Chandragupta seems to have usurped the Magadhan throne, overthrowing the Nandas, in 321 bc (324, 323 and 320 bc have also been suggested by some scholars). Some identify ‘Mauryas’ with the Morieis tribe mentioned by the Greeks.

A Brahmanical text states that Chandragupta was born of ‘Mura’, a shudra woman in the Nanda court (‘Mura’ is also taken to be the mother or grandmother of Chandragupta and the wife of a Nanda king).

Some others represent the Mauryas as kshatriyas-medieval epigraphs represent them as kshatriyas of the solar race-and some Buddhist writers refer to them as the ruling clan of Pipphalivana (situated probably be­tween Rummindei in the Nepalese Terai and Kasai, Gorakhpur district in Buddha’s time).

According to Romila Thapar, “Chandragupta belonged to the Moriya tribe, but his caste was low, the family apparently being Vaishyas”.


There are indications that rebellions were organised against Greek rule and that Greek colonies and garrisons established in the north-west of India were restive. A chief, Damaraxus, is said to have started a rebellion at Kandahar when Alexander was still at Taxila.

The satrap, Nicanor, was murdered by the Asvakayanas even when Alexander was in the Punjab region. The fight against Greek rule was probably carried on by Chandragupta during the two years 325-323 bc. According to references in the accounts of Plutarch and Justin, Chandragupta met Alexander.

Details of Chandragupta’s next conquest, the one over the Nandas, are lacking. He is said to have taken advantage of the unpopularity of the Nanda rule and with the conquest brought a very large part of India under his control.

Chandragupta brought the Ganges valley under his control and moved towards the north-west where the Greek Seleucid dynasty was holding the region lying west of the Indus. It was in 305 bc, however, that Chandragupta started a campaign against Seleucus Nikator.


Chandragupta seems to have been victorious, for peace was concluded and Seleucids gave up eastern Afghanistan, Baluchistan and the region west of Indus for 500 elephants.

The Maurya Empire thus expanded its territory. The empire built up by Chandragupta included Bihar and large portions of

Orissa and Bengal as also of western and north­western India. Chandragupta or his son extended the empire as far as present day Karnataka, parts of Maharashtra and Andhra Pradesh. North-eastern India, however, was outside the Mauryan Empire.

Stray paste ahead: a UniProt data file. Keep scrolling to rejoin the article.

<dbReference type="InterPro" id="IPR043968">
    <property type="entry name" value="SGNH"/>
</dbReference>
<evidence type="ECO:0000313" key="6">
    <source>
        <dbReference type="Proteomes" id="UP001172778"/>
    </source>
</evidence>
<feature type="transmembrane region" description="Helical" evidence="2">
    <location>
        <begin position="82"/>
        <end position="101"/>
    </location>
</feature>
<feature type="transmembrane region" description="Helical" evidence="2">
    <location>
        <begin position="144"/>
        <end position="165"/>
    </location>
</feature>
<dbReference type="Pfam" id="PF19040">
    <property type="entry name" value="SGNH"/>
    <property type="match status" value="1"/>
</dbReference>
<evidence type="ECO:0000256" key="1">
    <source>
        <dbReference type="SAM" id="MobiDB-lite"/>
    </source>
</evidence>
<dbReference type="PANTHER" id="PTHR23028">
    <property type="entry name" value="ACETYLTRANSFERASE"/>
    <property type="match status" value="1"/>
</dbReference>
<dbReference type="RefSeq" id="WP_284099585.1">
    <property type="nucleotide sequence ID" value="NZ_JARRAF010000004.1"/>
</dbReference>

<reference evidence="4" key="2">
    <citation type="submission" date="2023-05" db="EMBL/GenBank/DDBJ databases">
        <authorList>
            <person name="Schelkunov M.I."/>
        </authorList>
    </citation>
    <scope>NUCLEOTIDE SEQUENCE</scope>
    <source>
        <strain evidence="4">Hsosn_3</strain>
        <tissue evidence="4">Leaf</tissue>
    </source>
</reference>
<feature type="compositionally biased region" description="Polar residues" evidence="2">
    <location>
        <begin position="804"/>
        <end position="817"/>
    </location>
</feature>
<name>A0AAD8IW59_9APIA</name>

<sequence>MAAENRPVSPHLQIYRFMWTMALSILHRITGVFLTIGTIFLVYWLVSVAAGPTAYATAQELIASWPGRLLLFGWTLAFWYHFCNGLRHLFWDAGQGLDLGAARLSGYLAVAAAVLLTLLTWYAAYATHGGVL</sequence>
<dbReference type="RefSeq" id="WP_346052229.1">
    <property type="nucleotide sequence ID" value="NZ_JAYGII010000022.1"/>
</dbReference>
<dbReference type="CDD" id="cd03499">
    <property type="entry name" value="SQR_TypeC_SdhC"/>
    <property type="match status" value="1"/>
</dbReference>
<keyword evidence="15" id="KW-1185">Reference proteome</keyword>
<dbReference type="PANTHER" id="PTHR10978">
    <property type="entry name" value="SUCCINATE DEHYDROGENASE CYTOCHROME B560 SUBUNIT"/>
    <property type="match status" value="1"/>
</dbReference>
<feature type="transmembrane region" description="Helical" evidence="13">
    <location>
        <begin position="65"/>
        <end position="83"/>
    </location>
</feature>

Jaina texts state that Chandragupta embraced Jainism. He abdicated his throne to his son and, as an ascetic, reached South India with some monks. There he died by starvation as recommended in Jaina tenets.


Greek sources show that the first Mauryan king continued to perform sacrificial rites and he took delight in hunting (alluded to in the eighth Asokan rock edict). But in his last days, he could well have shown an inclination towards Jainism. The Jaina texts are very positive about it.

Tradition states that a brahman, Chanakya (Kautilya), played an important role in establishing Chandragupta as a ruler and strengthening his powers. The ninth-century drama of Visakhadatta, Mudrarakshasa, describes the tactics Chanakya recom­mended to Chandragupta to fight and overcome enemies.

Bindusara (period of reign probably 300 or 299 bc – 273 or 272 bc) succeeded his father Chandragupta to the throne in 299 bc. It is not certain whether or not he made any conquests, but Bindusara (or ‘ amitraghatd slayer of foes) seems to have kept father’s empire intact.

Scholar K.A. Nilakanta Sastri is among those who strongly hold this view. Actually, from the classical accounts or Buddhist sources, little can be known about this king and-the conclusions made about him are based mostly on traditions.


But Romila Thapar states in A History of India, Vol. I that “Bindusara campaigned in the Deccan, extending Mauryan control in the peninsula as far south as Mysore.”

The author of Arya-Manjusri Mulakalpa and Hemachandra hint that Chanakya continued as a minister to Bindusara as well. The Divyavadam mentions that Bindusara suppressed a revolt at Taxila by sending his son Asoka to deal with the rebellion.

Asoka served as his viceroy at Ujjain while his eldest brother, Sumana (Susima), served as viceroy at Taxila. There are references to a visit to Bindusara’s.